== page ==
You need PGs who don't necessarily have the leather punch, the can opener, the tweezers,  the file and magnifying glass, but instead those most basic of PG attributes - great handles and the ability to make consistently good decisions when passing the ball.  You need a shooting guard who can you know, shoot, and also defend his position.

When opponents throw everything at James Harden to stop him and mostly succeed, as Portland did, not only do they stop the Rockets best scorer, they also lock down the Rockets best, and by far most creative, passer.  This proved to be a very big problem.

Why can't the Rockets "Go Orlando" ie 4-1 on offense?

This would be an excellent thing to do with a bench full of shooters who could, you know, actually make shots.  It would be an excellent thing to do late in games.  It would be a way of breaking down a swarming defense doubling onto Dwight.  People can say he's a bad passer, but he did that well enough to drag the Magic to the finals.  An ability to switch into this wouldn't even be against the Rockets philosophy.

The Coaching is Not Up To The Job - A crowd pleaser.

Questions about the Coaching Itself

Some people point to this as the primary reason the Rockets lost the series.  I'm not so sure, but I'm more receptive to the arguments than I was before the series.  Let's all talk about this now, and then, please, for the love of all that is bright, good and decent in this world, stop complaining about  it.  McHale is by all accounts, on his way back.  He is set to be coach, though perhaps with a lot more help, which is good to hear.  He's got a year to deliver some real results in the playoffs.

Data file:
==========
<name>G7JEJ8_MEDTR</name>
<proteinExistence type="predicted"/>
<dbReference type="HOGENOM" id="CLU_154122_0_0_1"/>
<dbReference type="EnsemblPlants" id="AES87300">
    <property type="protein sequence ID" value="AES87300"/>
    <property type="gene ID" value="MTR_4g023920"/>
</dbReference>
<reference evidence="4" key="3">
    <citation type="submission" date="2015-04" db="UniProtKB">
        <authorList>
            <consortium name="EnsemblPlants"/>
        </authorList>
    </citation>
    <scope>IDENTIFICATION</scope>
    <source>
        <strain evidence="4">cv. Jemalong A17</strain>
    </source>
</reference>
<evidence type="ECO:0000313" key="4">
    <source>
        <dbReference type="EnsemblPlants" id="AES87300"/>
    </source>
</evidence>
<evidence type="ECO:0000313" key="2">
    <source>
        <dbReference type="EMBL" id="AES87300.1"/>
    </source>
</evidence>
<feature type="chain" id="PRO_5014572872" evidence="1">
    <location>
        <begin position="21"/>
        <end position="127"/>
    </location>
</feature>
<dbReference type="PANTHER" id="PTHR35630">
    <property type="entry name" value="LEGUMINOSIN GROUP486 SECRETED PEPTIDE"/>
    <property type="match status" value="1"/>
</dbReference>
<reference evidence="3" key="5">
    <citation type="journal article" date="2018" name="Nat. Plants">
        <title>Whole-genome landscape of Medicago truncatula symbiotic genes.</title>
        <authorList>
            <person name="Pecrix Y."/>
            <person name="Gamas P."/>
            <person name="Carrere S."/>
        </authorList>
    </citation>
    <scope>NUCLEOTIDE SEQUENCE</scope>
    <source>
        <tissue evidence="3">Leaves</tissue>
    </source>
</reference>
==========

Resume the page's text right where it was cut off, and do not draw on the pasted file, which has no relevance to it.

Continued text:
Whatever you think about Kevin McHale, the thing to get straight is, McHale did not invent the offense, he's not its true champion it isn't his baby.  It's not "McHale's Offense", it is "Chris Finch's Offense".  It is a modern offensive tale, inspired by the true, but possibly not entirely true, story of Rockets analytics.

Chris Finch, Head-Coach-In-Waiting, had better figure out how to get his offense to execute in tight games, how to get it to hold leads by scoring late and under pressure, how to get it to overcome very physical play with no foul calls. We know all these things can be done, because we've seen successful teams do them.  What we don't know is if this offense can actually do any of that in the playoffs.  The verdict isn't in, but the testimony of this series is not in its favor.